R. L. Burnside was one of the most famous musicians in the blues tradition of the North Mississippi Hill Country, and many of his children and grandchildren have carried on that great tradition, including Cedric Burnside, a grandson of the late R.L. who is accomplished on both the guitar and the drums. After coming to prominence as part of a duo with another Mississippi bluesman, Lightning Malcolm, he more recently has formed a band called the Cedric Burnside Project, which is really just him on drums and Trenton Ayers on guitar (I suspect that Trenton Ayers is kin to the older Marshall County bluesman Little Joe Ayers). On Saturday June 21, Cedric brought his music to the Levitt Shell in Memphis’ Overton Park, and an overflow crowd despite hit and run showers early in the evening. Beginning on acoustic guitar, Burnside soon switched to drums, and performed most of the Hill Country standards, including “Coal Black Mattie”, “Don’t Let My Baby Ride”, and even the late Junior Kimbrough’s “Meet Me In The City.” It was a great evening of great Mississippi blues.
After two albums that had done little on the charts, Memphis rock band Big Star was basically falling apart when Jim Dickinson, Jody Stephens and Alex Chilton went into Ardent Studios to start work on an untitled new album. By some accounts, the album was tentatively named Beale Street Green, an indirect protest of the city’s demolition of the Black neighborhoods around legendary Beale Street. By others, the album (or perhaps even the band) was to be called Sister Lovers, since Jody Stephens and Alex Chilton were dating two sisters, Lesa and Halladay Aldridge. Today we know and love it as Big Star Third, but nothing prepared me for the experience of hearing that music played live by an all-star cast of musicians including a string orchestra to kick off the Levitt Shell’s Summer Music Concerts in Memphis. After a brief introduction by John Fry, the owner and founder of Ardent Records, all the songs from the album were performed by a whole host of great singers and musicians, including Pat Sansone of Wilco, Star and Micey, Van Duren, Jody Stephens and Lesa Aldridge herself. This presentation highlighted Alex Chilton’s amazing talent and the timeless quality of his songwriting. It’s just a pity that he didn’t live to see Memphis honor him as they should.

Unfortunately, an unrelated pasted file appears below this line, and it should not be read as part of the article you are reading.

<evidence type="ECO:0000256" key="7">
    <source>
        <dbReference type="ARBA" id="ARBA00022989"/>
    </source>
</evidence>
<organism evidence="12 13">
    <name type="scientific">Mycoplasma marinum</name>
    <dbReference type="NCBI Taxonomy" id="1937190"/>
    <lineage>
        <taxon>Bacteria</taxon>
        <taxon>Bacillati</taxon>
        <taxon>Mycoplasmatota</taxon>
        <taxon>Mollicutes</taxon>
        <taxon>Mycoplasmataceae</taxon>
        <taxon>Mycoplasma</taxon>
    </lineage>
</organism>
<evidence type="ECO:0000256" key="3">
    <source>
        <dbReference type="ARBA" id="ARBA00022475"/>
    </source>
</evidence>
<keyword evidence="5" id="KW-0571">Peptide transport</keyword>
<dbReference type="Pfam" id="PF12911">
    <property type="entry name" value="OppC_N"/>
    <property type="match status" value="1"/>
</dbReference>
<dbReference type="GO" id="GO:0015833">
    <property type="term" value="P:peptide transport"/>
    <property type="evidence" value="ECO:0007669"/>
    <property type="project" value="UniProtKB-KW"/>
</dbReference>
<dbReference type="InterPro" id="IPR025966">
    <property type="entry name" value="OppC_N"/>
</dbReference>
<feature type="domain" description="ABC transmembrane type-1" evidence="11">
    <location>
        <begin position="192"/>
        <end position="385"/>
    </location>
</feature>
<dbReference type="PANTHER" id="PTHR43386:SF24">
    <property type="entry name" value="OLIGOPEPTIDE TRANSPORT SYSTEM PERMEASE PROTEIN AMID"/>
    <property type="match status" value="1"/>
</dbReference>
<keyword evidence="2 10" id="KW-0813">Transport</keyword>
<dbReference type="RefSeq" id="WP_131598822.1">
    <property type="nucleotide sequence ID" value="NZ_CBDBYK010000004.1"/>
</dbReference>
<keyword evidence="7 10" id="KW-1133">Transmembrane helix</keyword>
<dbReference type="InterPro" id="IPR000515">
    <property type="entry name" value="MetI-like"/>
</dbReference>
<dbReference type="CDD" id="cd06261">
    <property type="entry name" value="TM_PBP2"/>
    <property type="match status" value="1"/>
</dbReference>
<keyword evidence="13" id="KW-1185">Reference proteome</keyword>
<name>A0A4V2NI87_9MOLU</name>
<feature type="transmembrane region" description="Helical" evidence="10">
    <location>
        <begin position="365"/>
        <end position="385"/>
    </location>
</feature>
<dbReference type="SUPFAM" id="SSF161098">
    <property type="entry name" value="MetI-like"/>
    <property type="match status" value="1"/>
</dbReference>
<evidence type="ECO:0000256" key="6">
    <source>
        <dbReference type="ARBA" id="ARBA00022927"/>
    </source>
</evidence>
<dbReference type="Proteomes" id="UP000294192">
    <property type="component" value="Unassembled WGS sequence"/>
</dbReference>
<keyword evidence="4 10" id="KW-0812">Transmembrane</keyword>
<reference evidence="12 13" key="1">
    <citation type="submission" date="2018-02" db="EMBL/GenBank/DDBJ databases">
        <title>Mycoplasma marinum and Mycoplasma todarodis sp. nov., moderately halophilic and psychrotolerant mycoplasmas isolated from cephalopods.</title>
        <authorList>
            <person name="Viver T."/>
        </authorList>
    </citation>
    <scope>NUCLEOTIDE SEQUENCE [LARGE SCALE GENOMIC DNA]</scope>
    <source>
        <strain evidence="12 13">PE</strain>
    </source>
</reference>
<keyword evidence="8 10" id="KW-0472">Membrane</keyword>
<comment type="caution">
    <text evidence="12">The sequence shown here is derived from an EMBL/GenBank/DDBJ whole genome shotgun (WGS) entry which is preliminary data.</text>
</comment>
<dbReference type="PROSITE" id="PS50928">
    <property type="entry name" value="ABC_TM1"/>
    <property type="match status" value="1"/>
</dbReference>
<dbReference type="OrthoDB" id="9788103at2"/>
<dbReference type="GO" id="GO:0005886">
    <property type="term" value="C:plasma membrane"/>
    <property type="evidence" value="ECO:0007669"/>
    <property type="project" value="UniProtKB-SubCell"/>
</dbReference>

Backstage was sheer pandemonium after the Recording Academy concert at the Levitt Shell. It was also as hot as an oven, but performers and some chapter officers and board members got an opportunity to relax and hang out briefly.
At the end of a wonderful evening of commemorating 40 years of The Recording Academy in Memphis at the Levitt Shell, all of the evening’s performers came out on stage a final time to thunderous applause.
To close out the Memphis Recording Academy’s 40th Anniversary concert, Luther and Cody Dickinson’s North Mississippi Allstars came on stage along with bluesman Duwayne Burnside. Any North Mississippi Allstars show is great fun, and this was a rousing and appropriate way to close out the night.
Memphis soul revivalists The Bo-Keys have played a huge role in the rebirth of interest in the classic Memphis sound, and they have frequently provided the backing for Memphis soul great William Bell, so it was not at all surprising that Bell was tapped to perform at the Recording Academy celebration. He performed several of his biggest hits, including “I Forgot To Be Your Lover”, probably his biggest hit ever.
First lady of Memphis soul Carla Thomas and her brother Marvel Thomas made rare Memphis appearances on Saturday night July 13 at the 40th Anniversary Concert of the Memphis chapter of The Recording Academy at the Levitt Shell. They performed several songs that had been written or made famous by their father, the late Rufus Thomas. Rufus and Carla’s unexpected meeting with Jim Stewart as Stax Records was moving into the old Capital Theatre on McLemore Avenue led to the label embracing the recording of Black music instead of the country and rockabilly they had intended to record, and thus changed the whole history of Memphis music.
The Memphis chapter of The Recording Academy includes all of Louisiana, so it was great that the Rebirth Brass Band happened to be in town for a gig at Newby’s and agreed to perform on the 40th Anniversary concert. Of course, with them having to go to another gig, they kept their appearance at the Levitt Shell brief, but the audience responded with a great deal of enthusiasm.
Originally from the New York area, blues-roots singer Shannon McNally has lived a little bit of everywhere, from Austin to New Orleans, before choosing to settle down in North Mississippi. She has garnered national attention for her most recent release Small Town Talk, an album which celebrates the late Louisiana songwriter Bobby Charles, and has been extremely active in both the Memphis and North Mississippi music scenes. Her appearance at the 40th Anniversary concert of the Memphis Recording Academy chapter included a rousing rendition of “Ain’t No Love In The Heart of the City” and a couple of Bobby Charles compositions from her recent album.